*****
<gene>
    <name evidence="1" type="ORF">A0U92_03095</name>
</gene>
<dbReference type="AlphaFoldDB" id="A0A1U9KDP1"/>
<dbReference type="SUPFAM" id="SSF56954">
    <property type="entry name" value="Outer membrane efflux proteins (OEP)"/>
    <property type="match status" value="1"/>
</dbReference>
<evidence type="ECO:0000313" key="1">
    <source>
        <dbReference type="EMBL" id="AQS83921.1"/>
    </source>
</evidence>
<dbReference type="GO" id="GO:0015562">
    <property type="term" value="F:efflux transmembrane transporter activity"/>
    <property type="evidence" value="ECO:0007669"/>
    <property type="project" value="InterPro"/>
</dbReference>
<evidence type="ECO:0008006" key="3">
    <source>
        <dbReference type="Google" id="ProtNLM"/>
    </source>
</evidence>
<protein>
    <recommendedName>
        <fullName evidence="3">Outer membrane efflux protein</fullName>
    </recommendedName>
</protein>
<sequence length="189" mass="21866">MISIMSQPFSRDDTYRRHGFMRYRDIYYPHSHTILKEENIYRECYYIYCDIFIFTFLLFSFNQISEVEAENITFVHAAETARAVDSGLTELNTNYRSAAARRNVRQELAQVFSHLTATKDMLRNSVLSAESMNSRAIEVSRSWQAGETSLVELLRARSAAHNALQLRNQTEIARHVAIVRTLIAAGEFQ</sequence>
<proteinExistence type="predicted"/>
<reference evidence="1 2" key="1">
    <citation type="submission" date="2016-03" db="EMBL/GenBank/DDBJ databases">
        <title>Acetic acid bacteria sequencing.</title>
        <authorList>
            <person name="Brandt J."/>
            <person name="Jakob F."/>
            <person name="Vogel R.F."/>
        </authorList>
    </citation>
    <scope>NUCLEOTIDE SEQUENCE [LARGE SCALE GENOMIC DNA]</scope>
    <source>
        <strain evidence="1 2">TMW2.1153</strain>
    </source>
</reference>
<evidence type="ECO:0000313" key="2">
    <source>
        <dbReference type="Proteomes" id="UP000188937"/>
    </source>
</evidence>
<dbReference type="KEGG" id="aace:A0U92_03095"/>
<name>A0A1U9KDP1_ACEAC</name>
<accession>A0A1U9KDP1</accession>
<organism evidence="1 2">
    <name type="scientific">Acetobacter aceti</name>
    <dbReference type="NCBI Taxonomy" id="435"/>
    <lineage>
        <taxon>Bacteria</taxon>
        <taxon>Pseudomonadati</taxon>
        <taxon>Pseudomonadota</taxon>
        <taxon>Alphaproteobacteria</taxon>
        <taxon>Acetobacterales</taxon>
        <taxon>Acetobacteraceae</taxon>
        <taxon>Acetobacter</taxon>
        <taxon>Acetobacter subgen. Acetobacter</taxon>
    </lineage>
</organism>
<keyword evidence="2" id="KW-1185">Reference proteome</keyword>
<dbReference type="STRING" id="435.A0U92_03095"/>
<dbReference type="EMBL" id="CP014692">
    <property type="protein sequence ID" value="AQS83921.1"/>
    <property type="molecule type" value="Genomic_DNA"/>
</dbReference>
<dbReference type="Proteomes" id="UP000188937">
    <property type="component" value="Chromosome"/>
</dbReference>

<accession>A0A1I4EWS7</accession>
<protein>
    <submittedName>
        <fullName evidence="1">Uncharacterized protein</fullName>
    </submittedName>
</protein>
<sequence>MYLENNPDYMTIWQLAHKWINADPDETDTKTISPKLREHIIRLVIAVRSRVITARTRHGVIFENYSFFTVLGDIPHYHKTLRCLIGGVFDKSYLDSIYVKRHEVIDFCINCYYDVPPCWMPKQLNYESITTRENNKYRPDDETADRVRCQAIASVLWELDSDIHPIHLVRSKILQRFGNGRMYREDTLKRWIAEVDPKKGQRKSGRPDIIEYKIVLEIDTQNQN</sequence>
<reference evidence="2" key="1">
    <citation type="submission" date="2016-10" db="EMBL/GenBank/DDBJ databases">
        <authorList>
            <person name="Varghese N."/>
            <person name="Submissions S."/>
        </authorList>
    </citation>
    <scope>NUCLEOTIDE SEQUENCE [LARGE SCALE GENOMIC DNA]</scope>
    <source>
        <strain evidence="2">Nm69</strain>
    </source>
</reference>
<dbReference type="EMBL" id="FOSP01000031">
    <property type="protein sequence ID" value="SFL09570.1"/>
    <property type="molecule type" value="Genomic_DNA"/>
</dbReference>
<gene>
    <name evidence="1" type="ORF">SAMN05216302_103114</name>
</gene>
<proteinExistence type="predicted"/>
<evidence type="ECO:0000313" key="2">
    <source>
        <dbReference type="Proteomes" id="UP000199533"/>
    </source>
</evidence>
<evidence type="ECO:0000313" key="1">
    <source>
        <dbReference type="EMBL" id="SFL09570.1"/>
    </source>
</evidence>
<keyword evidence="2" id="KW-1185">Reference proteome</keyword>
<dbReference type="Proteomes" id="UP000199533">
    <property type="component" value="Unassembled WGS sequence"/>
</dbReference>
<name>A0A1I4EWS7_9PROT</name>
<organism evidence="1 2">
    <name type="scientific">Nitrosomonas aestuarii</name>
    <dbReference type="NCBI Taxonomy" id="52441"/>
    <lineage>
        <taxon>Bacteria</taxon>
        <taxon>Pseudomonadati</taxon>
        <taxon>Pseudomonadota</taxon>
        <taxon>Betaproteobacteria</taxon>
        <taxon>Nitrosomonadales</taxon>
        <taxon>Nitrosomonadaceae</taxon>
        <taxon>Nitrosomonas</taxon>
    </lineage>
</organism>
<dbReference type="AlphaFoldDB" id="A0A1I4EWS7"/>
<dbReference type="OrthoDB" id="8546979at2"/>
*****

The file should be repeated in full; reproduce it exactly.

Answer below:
<gene>
    <name evidence="1" type="ORF">A0U92_03095</name>
</gene>
<dbReference type="AlphaFoldDB" id="A0A1U9KDP1"/>
<dbReference type="SUPFAM" id="SSF56954">
    <property type="entry name" value="Outer membrane efflux proteins (OEP)"/>
    <property type="match status" value="1"/>
</dbReference>
<evidence type="ECO:0000313" key="1">
    <source>
        <dbReference type="EMBL" id="AQS83921.1"/>
    </source>
</evidence>
<dbReference type="GO" id="GO:0015562">
    <property type="term" value="F:efflux transmembrane transporter activity"/>
    <property type="evidence" value="ECO:0007669"/>
    <property type="project" value="InterPro"/>
</dbReference>
<evidence type="ECO:0008006" key="3">
    <source>
        <dbReference type="Google" id="ProtNLM"/>
    </source>
</evidence>
<protein>
    <recommendedName>
        <fullName evidence="3">Outer membrane efflux protein</fullName>
    </recommendedName>
</protein>
<sequence length="189" mass="21866">MISIMSQPFSRDDTYRRHGFMRYRDIYYPHSHTILKEENIYRECYYIYCDIFIFTFLLFSFNQISEVEAENITFVHAAETARAVDSGLTELNTNYRSAAARRNVRQELAQVFSHLTATKDMLRNSVLSAESMNSRAIEVSRSWQAGETSLVELLRARSAAHNALQLRNQTEIARHVAIVRTLIAAGEFQ</sequence>
<proteinExistence type="predicted"/>
<reference evidence="1 2" key="1">
    <citation type="submission" date="2016-03" db="EMBL/GenBank/DDBJ databases">
        <title>Acetic acid bacteria sequencing.</title>
        <authorList>
            <person name="Brandt J."/>
            <person name="Jakob F."/>
            <person name="Vogel R.F."/>
        </authorList>
    </citation>
    <scope>NUCLEOTIDE SEQUENCE [LARGE SCALE GENOMIC DNA]</scope>
    <source>
        <strain evidence="1 2">TMW2.1153</strain>
    </source>
</reference>
<evidence type="ECO:0000313" key="2">
    <source>
        <dbReference type="Proteomes" id="UP000188937"/>
    </source>
</evidence>
<dbReference type="KEGG" id="aace:A0U92_03095"/>
<name>A0A1U9KDP1_ACEAC</name>
<accession>A0A1U9KDP1</accession>
<organism evidence="1 2">
    <name type="scientific">Acetobacter aceti</name>
    <dbReference type="NCBI Taxonomy" id="435"/>
    <lineage>
        <taxon>Bacteria</taxon>
        <taxon>Pseudomonadati</taxon>
        <taxon>Pseudomonadota</taxon>
        <taxon>Alphaproteobacteria</taxon>
        <taxon>Acetobacterales</taxon>
        <taxon>Acetobacteraceae</taxon>
        <taxon>Acetobacter</taxon>
        <taxon>Acetobacter subgen. Acetobacter</taxon>
    </lineage>
</organism>
<keyword evidence="2" id="KW-1185">Reference proteome</keyword>
<dbReference type="STRING" id="435.A0U92_03095"/>
<dbReference type="EMBL" id="CP014692">
    <property type="protein sequence ID" value="AQS83921.1"/>
    <property type="molecule type" value="Genomic_DNA"/>
</dbReference>
<dbReference type="Proteomes" id="UP000188937">
    <property type="component" value="Chromosome"/>
</dbReference>

<accession>A0A1I4EWS7</accession>
<protein>
    <submittedName>
        <fullName evidence="1">Uncharacterized protein</fullName>
    </submittedName>
</protein>
<sequence>MYLENNPDYMTIWQLAHKWINADPDETDTKTISPKLREHIIRLVIAVRSRVITARTRHGVIFENYSFFTVLGDIPHYHKTLRCLIGGVFDKSYLDSIYVKRHEVIDFCINCYYDVPPCWMPKQLNYESITTRENNKYRPDDETADRVRCQAIASVLWELDSDIHPIHLVRSKILQRFGNGRMYREDTLKRWIAEVDPKKGQRKSGRPDIIEYKIVLEIDTQNQN</sequence>
<reference evidence="2" key="1">
    <citation type="submission" date="2016-10" db="EMBL/GenBank/DDBJ databases">
        <authorList>
            <person name="Varghese N."/>
            <person name="Submissions S."/>
        </authorList>
    </citation>
    <scope>NUCLEOTIDE SEQUENCE [LARGE SCALE GENOMIC DNA]</scope>
    <source>
        <strain evidence="2">Nm69</strain>
    </source>
</reference>
<dbReference type="EMBL" id="FOSP01000031">
    <property type="protein sequence ID" value="SFL09570.1"/>
    <property type="molecule type" value="Genomic_DNA"/>
</dbReference>
<gene>
    <name evidence="1" type="ORF">SAMN05216302_103114</name>
</gene>
<proteinExistence type="predicted"/>
<evidence type="ECO:0000313" key="2">
    <source>
        <dbReference type="Proteomes" id="UP000199533"/>
    </source>
</evidence>
<evidence type="ECO:0000313" key="1">
    <source>
        <dbReference type="EMBL" id="SFL09570.1"/>
    </source>
</evidence>
<keyword evidence="2" id="KW-1185">Reference proteome</keyword>
<dbReference type="Proteomes" id="UP000199533">
    <property type="component" value="Unassembled WGS sequence"/>
</dbReference>
<name>A0A1I4EWS7_9PROT</name>
<organism evidence="1 2">
    <name type="scientific">Nitrosomonas aestuarii</name>
    <dbReference type="NCBI Taxonomy" id="52441"/>
    <lineage>
        <taxon>Bacteria</taxon>
        <taxon>Pseudomonadati</taxon>
        <taxon>Pseudomonadota</taxon>
        <taxon>Betaproteobacteria</taxon>
        <taxon>Nitrosomonadales</taxon>
        <taxon>Nitrosomonadaceae</taxon>
        <taxon>Nitrosomonas</taxon>
    </lineage>
</organism>
<dbReference type="AlphaFoldDB" id="A0A1I4EWS7"/>
<dbReference type="OrthoDB" id="8546979at2"/>